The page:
- Virtual Networking Best Practices: Built in code, and key to an agile framework, virtual networking is the logical isolation of resources via software-defined networks (SDNs). All three major public cloud providers offer SDNs. Developing, testing and releasing SDN code in the public cloud is often a huge mindshift for IT groups. Rarely have we engaged a team who was ready to build and manage their networking model – especially one so critical to the success of a cloud program.
- Monitoring and Logging: Monitoring and logging in the cloud offers significantly greater visibility into the operation of your environment. Monitoring takes on a whole new meaning when all infrastructure services are accessible via a common API. Monitoring goes from a reactive service to being in a proactive and preventative position.
- Continuous Governance and Continuous Cost Management: The faster you run, the better your control systems have to be. Without continuous protection of your assets against a standard governance framework, the hygiene of the platform drops and costs run out of control. The name of the game is speed of continuous control. That means you need a set of services and practices that are the culmination of industry best practices and are constantly updated, to keep your systems healthy.
How can I ensure security in my cloud program?
With a bit of understanding and planning, there is no reason your data will not be as secure in the public cloud as it is in most on-premise systems. Actually, your public cloud security can surpass your on-premise security. Considering the paranoia around cloud computing and security, most public cloud-based systems have better thought-out security mechanisms than those in traditional data centers.
Here are 5 easy steps to ensure security in your cloud program:
- Understand your true requirements: Many organizations have notions that are not based in reality about legal and compliance issues around the protection of corporate and government data. Things that need to be reviewed in detail include any laws or regulations that require compliance, and what technology is mandated. Moreover, existing internal policies around the protection of data must be identified. These should be written down and approved by leadership, so everything is clear and well understood.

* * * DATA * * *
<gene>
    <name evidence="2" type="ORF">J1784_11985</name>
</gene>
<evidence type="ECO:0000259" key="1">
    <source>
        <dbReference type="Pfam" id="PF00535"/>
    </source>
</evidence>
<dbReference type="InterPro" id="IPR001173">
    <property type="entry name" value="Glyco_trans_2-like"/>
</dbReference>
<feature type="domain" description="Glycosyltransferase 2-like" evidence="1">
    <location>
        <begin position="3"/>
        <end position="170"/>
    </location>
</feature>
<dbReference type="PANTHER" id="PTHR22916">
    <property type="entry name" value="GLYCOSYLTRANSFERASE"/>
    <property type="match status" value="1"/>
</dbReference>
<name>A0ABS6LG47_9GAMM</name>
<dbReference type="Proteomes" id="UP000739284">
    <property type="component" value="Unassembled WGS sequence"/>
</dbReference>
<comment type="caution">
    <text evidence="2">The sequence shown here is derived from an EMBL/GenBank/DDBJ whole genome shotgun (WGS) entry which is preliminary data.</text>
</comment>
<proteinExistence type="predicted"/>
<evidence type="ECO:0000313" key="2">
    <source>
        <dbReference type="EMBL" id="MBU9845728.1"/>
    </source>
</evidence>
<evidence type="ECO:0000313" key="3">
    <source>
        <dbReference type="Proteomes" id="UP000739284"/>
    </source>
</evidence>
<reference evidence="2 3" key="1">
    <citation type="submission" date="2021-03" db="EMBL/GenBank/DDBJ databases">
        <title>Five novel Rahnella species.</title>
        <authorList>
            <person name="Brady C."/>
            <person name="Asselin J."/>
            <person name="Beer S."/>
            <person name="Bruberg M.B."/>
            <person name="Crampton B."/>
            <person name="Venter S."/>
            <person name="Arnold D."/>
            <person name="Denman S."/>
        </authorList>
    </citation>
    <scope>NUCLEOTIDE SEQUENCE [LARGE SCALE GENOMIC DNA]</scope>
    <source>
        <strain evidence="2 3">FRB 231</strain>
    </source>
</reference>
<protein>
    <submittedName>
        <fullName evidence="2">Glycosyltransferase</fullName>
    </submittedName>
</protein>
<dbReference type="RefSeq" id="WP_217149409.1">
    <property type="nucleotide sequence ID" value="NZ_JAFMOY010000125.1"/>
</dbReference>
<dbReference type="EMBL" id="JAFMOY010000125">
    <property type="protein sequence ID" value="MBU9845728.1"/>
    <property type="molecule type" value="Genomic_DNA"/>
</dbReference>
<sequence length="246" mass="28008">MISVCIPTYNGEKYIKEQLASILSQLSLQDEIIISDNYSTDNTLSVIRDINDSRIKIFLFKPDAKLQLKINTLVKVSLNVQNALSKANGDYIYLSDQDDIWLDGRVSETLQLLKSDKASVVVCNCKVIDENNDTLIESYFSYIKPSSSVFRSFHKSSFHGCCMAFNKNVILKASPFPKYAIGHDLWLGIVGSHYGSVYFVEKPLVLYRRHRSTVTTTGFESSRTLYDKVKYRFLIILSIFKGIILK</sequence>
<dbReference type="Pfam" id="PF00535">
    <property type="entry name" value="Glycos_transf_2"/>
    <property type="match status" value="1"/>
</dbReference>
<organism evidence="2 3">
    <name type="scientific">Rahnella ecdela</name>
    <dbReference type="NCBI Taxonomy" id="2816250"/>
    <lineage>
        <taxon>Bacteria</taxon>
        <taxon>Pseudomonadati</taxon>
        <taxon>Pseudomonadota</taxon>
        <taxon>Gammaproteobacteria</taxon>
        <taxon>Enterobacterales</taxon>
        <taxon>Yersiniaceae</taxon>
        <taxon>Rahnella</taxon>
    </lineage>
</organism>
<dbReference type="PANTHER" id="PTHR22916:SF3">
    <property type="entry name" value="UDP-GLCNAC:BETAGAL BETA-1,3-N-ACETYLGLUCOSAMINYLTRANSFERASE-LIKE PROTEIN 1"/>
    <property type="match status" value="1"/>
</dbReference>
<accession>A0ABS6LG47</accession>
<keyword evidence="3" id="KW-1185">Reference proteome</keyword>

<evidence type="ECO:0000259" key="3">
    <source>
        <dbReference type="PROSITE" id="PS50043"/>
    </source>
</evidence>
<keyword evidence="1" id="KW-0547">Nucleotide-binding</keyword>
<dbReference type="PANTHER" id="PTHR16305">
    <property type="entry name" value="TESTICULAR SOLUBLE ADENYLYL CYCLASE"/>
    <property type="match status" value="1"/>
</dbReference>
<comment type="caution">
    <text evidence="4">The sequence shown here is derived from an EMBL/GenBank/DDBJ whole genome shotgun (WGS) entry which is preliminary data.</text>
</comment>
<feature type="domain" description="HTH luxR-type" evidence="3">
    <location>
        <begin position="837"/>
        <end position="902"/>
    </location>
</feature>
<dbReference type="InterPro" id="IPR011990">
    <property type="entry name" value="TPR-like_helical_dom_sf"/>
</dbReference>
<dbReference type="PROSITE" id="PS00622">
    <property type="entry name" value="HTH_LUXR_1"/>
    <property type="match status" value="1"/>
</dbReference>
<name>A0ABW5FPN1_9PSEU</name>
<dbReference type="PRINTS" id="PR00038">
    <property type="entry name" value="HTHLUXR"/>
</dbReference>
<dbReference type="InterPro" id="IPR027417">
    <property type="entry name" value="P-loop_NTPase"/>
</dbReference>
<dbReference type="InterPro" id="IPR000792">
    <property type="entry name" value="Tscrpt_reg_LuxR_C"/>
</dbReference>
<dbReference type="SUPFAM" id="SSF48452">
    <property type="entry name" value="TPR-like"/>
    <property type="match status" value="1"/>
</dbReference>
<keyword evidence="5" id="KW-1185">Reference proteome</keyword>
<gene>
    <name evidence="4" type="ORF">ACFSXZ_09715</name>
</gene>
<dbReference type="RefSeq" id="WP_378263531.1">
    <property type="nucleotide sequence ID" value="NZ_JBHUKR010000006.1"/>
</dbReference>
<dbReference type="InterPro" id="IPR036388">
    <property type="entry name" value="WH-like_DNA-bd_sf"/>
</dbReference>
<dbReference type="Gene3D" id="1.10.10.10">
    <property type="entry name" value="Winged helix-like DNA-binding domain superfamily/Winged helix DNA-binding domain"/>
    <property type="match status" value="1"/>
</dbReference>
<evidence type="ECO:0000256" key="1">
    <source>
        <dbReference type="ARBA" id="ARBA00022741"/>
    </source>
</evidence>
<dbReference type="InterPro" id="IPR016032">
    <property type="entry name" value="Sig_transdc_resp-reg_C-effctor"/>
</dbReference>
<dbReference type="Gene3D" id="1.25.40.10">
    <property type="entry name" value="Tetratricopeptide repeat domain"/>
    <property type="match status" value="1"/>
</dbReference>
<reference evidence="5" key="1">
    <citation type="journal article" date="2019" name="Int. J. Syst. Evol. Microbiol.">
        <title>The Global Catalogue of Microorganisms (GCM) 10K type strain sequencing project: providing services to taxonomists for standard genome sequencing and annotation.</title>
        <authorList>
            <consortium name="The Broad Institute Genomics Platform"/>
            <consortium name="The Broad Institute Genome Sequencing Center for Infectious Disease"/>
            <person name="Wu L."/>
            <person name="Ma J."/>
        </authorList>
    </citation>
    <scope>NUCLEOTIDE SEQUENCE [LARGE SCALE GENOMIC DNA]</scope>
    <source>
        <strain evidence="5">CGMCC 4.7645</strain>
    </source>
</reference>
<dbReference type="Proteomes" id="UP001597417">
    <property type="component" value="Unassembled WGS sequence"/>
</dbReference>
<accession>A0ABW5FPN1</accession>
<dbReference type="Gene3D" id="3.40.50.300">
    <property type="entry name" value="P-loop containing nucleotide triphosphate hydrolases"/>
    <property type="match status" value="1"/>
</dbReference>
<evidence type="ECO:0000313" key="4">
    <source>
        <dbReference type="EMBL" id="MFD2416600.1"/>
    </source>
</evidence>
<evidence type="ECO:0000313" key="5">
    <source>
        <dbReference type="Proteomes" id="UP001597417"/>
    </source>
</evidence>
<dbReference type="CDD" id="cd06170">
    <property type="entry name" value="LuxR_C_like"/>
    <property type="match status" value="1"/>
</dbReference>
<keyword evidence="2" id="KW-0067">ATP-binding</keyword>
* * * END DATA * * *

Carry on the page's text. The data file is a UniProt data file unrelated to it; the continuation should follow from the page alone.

- Consider identity-based security: The best approach to cloud computing security requires that we deal with all assets, including humans, servers, databases, data, processes, services, etc., as identities. These identities can then be managed for access to resources, and as resources themselves. The most successful and useful cloud security systems are able to manage fine-grained identities, to control when and how they interact.
- Create a plan: Many consider security to be one of the things that gets added in the final hours of deployment or migration. The reality is that approaching security in general – and cloud security specifically – requires a master security plan based on the requirements gathered in step one above. Keep in mind, security is systemic in cloud computing. It is a part of every step in the plan.
- Select the right security technology: Many implement security technologies without ever testing them first. POC testing is mandatory. You should go into deployment with no unanswered questions.
- Deploy, test, monitor: Deploy the security solution with the understanding that it is not a separate entity from the core system or the data, but is bound to them. Take a few weeks to try “white hat” penetration testing. This will provide insurance that the solution works, or perhaps it will point out the need for some additional configuration. Finally, understand that monitoring is required over time.